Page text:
There’s nothing more ridiculous, in the abstract, than taking a creative work and assigning it a number. And yet the review score has historically dominated the landscape, a collective agreement of value that grants easy simplicity to the audience and a sense of power to the critic. We’ve all been guilty of scanning past all those dry, wise words to get to that number at the bottom before closing the tab. In an era of review aggregation sites like Metacritic and Opencritic, which scrape those numbers and fold them together into a different number, it hardly seems necessary to write (or read) those individual perspectives at all. 

It’s difficult to imagine a world without aggregation, to an antidemocratic time when a few voices could control the discourse on a particular topic of taste, the way that the New Yorker still imagines it does. But at the same time, sites like Metacritic and Rotten Tomatoes create as many problems as they solve, and the ones they help might not have been problems at all. 

The first problem lies in how each site tallies up the numbers and arrives at its own score. Rotten Tomatoes reduces everything to a binary: “fresh” or “rotten.” It leads to results based not on whether a film is good or bad, but whether it’s not good, or not bad. A safe, predictable film, or one that sits firmly in the trappings of its genre, can collect a lot of 2.5-star reviews, the equivalent of the ordinarily-damning 7/10. These will perform better than a brilliant but inconsistent film, or one whose artistry or politics is bound to rub a certain percentage of viewers the wrong way. Metacritic, by averaging the pure scores together, attempts to add nuance but still mechanically rewards the outlier votes, on both ends of the spectrum. It’s why so many Marvel and Disney films, books by established names, and Triple-A games tend to score the same no matter what.

This homogenizing impulse is strange and sad, but the outlook is arguably worse for video games because, for them, these numbers don’t just work badly: they don’t even work. Games are often provided to the media mere days ahead of launch, if at all, and yet they can require dozens of hours to complete, forcing an unreasonable crunch on reviewers who, then, are likely to miss or intentionally avoid inessential content. They’re forced to do this because public attention gets diverted toward the earliest voices on a subject, a reality that companies have learned to manipulate to their advantage. Meanwhile, for long games like JRPGs, reviews are likely to frontload their concentration on the early stages of a game, ignoring the repetition that often mars the back nine of such titles. 

But those are issues that haunted video game reviews a decade ago. Now, the problem is even worse, because with the modern era of gaming, there is no such thing as an objective, shared experience known as a video game. We still approach every creation from our own biases and perspectives, as with any book or movie, but with differing hardware, internet, and online matchmaking, no two experiences are alike. And then the game itself shifts over time: Beyond the increasingly massive day one patches, the invisible balancing, and the fading distinction between expansion pack, DLC, and automatic updates, video games are constantly revising themselves, adding content and fixing bugs and burying microtransactions.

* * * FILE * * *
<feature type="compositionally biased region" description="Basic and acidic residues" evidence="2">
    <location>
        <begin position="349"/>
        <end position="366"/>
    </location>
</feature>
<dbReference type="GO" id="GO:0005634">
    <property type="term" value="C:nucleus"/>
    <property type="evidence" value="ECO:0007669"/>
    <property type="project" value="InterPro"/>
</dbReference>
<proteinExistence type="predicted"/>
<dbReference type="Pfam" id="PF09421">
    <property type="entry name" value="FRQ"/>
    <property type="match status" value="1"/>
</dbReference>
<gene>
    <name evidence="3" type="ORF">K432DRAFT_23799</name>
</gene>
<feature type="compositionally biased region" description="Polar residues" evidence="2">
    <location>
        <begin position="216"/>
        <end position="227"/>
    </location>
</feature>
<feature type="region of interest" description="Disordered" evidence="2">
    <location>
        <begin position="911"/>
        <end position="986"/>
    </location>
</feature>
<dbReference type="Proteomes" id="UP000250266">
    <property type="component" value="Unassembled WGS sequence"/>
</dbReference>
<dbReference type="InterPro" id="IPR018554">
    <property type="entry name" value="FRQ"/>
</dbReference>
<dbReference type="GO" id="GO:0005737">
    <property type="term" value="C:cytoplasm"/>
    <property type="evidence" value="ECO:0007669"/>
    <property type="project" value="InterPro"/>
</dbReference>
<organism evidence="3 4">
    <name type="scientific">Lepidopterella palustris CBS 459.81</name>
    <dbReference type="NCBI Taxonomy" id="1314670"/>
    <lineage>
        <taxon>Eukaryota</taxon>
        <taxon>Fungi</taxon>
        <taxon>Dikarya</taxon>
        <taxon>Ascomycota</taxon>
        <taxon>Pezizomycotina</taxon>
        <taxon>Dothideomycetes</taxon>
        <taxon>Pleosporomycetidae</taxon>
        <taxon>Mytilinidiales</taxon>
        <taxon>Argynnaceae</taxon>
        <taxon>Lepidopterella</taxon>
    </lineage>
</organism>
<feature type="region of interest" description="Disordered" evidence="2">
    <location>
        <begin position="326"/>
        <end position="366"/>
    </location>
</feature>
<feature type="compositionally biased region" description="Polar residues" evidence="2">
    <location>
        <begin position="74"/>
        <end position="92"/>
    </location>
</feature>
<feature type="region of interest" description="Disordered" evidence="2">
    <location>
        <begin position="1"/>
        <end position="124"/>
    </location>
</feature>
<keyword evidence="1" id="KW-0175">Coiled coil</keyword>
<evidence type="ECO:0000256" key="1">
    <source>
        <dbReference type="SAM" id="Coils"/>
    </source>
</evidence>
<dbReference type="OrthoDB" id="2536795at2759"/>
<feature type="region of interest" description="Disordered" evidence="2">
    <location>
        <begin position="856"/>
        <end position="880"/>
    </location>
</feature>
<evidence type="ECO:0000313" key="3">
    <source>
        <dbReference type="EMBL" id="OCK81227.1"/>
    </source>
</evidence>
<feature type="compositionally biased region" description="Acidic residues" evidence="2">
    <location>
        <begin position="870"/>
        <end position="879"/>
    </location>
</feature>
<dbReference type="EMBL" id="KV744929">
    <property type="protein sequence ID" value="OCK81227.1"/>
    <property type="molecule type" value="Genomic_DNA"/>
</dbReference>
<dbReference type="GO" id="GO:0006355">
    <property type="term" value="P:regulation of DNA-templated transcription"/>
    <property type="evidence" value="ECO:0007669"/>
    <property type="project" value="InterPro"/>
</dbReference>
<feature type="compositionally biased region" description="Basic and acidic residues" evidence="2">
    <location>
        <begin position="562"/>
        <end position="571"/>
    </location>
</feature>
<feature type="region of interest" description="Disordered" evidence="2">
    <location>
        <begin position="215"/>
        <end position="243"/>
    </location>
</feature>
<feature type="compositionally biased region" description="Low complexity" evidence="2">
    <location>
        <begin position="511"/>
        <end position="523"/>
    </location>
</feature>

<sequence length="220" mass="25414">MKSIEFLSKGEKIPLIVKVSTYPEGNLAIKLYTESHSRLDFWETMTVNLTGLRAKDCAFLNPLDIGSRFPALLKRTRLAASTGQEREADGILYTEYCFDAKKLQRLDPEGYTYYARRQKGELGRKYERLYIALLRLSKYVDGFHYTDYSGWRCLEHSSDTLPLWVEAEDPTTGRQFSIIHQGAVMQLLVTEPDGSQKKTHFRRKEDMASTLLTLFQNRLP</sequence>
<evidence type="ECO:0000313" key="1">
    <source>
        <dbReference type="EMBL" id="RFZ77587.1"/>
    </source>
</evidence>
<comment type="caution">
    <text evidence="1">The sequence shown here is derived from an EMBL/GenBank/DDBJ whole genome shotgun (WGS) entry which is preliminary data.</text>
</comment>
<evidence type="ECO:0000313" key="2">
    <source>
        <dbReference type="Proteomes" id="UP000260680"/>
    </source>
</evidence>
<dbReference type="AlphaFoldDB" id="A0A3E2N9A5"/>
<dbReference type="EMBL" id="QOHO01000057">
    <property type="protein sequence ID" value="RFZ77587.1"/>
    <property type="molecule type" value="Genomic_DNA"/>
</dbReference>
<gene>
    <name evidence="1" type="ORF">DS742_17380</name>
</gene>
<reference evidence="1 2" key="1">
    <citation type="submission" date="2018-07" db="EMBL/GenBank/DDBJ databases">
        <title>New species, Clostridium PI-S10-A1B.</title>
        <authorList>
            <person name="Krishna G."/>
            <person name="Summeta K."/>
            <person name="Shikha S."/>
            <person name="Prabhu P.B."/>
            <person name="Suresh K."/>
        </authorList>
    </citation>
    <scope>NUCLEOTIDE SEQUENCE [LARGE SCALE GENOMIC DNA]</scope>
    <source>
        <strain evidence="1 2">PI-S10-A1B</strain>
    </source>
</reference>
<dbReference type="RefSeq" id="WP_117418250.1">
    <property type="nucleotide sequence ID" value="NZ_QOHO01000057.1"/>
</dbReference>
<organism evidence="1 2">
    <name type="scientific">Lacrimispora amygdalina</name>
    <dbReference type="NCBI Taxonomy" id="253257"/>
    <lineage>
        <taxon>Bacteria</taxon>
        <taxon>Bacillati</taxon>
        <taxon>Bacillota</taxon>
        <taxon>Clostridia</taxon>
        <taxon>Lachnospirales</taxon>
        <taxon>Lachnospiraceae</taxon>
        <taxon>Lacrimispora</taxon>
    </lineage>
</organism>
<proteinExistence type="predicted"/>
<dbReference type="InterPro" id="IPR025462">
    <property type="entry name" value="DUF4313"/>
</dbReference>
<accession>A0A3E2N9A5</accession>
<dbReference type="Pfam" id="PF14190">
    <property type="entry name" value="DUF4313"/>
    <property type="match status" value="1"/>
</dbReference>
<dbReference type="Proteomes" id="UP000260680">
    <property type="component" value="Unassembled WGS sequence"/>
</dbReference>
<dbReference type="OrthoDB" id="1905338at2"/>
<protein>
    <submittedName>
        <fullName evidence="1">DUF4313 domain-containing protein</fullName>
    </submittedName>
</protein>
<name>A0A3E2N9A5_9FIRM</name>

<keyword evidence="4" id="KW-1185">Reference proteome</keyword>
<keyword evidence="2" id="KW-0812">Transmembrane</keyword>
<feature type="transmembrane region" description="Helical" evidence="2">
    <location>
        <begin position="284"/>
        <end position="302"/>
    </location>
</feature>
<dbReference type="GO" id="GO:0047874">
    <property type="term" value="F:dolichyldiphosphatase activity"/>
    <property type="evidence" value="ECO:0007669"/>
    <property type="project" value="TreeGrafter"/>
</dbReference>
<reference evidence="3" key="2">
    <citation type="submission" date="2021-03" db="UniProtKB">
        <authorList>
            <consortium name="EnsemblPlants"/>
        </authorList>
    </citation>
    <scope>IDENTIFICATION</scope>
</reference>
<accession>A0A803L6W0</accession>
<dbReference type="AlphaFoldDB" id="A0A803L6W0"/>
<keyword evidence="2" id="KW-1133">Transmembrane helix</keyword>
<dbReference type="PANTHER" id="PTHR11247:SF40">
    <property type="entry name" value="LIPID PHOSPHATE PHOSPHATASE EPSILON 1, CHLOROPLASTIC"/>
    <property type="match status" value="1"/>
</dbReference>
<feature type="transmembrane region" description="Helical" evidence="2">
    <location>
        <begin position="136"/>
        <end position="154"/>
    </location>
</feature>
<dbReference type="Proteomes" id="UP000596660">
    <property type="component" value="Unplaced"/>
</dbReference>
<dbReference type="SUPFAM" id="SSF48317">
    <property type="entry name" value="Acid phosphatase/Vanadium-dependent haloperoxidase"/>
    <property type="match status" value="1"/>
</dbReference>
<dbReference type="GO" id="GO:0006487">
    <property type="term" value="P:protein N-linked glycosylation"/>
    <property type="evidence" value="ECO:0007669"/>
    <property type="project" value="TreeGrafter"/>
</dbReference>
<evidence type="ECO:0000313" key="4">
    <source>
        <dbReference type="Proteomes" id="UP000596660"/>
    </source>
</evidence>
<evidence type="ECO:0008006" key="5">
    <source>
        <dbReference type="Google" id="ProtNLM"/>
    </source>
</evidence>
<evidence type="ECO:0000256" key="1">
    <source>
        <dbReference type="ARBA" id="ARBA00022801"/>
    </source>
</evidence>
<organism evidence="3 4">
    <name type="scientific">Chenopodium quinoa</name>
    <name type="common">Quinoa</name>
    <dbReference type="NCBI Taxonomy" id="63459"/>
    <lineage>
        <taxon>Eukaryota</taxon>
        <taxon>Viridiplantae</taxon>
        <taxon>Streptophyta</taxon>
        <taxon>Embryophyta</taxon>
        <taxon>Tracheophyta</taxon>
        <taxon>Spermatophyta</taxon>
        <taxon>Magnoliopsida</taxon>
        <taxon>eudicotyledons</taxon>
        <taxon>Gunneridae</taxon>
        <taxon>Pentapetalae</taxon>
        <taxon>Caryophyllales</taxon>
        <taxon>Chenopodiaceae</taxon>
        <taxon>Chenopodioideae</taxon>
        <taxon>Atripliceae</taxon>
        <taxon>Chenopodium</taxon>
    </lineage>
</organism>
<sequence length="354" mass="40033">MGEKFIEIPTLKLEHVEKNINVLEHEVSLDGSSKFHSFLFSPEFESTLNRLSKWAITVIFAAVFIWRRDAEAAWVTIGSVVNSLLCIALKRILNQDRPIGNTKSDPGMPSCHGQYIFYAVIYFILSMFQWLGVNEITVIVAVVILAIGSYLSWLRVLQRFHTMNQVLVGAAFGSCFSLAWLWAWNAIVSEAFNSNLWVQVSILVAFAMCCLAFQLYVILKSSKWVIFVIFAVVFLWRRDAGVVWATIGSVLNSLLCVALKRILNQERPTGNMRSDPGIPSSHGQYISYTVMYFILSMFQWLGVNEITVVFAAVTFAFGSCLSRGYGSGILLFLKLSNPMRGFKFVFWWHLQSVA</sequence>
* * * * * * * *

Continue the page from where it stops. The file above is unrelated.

A memorable example of this phenomenon is the original IGN review of Prey, wherein the reviewer, John Stapleton, ran into a game-breaking bug and, in light of it, scored the game 40/100, reporting his experience as essentially unplayable. There were three problems: One, John’s experience was, as it turned out, fairly unique; two, there was no time to confirm that fact, because of the economic pressures of the quick review; and three, when IGN did revise its score from 40 to 80, it didn’t ultimately matter. MetaCritic refuses to alter its scores after the fact, so IGN’s original, retracted number stuck.

Even games that aren’t delisted can be nearly unrecognizable from their original selves. Diablo 3’s famously troubled launch has no relation to the Diablo 3 that exists now. The quality of service games like PUBG and Fortnite have almost nothing to do with the game itself, and only on the activity of their userbases. Steam has recently taken measures to ask players with early reviews and long playtimes if they’d like to revisit their early opinions of games, which is a good first step. But it’s unlikely that the same can be asked of professionals, who have limited time and a new day’s work to take care of.

The other major problem of reviews is a function of the medium itself. The review has always been the most difficult form of criticism, because it requires the individual to act as a universal. If art is a connection between artist and audience, how can any one person interact with a work of art and tell other people how to feel about it? Political and aesthetic criticism is difficult in its own right, but at the very least it’s persuasive: the critic is making their own connection, providing their own thesis, and then drawing the reader to their own point of view. But when it comes to how enjoyable a thing is, a mentality of “you should like this as much as I do” generally comes off as ridiculous. How can a critic perform such a task with any level of certainty, let alone the level of objectivity that can be calculated to a decimal point?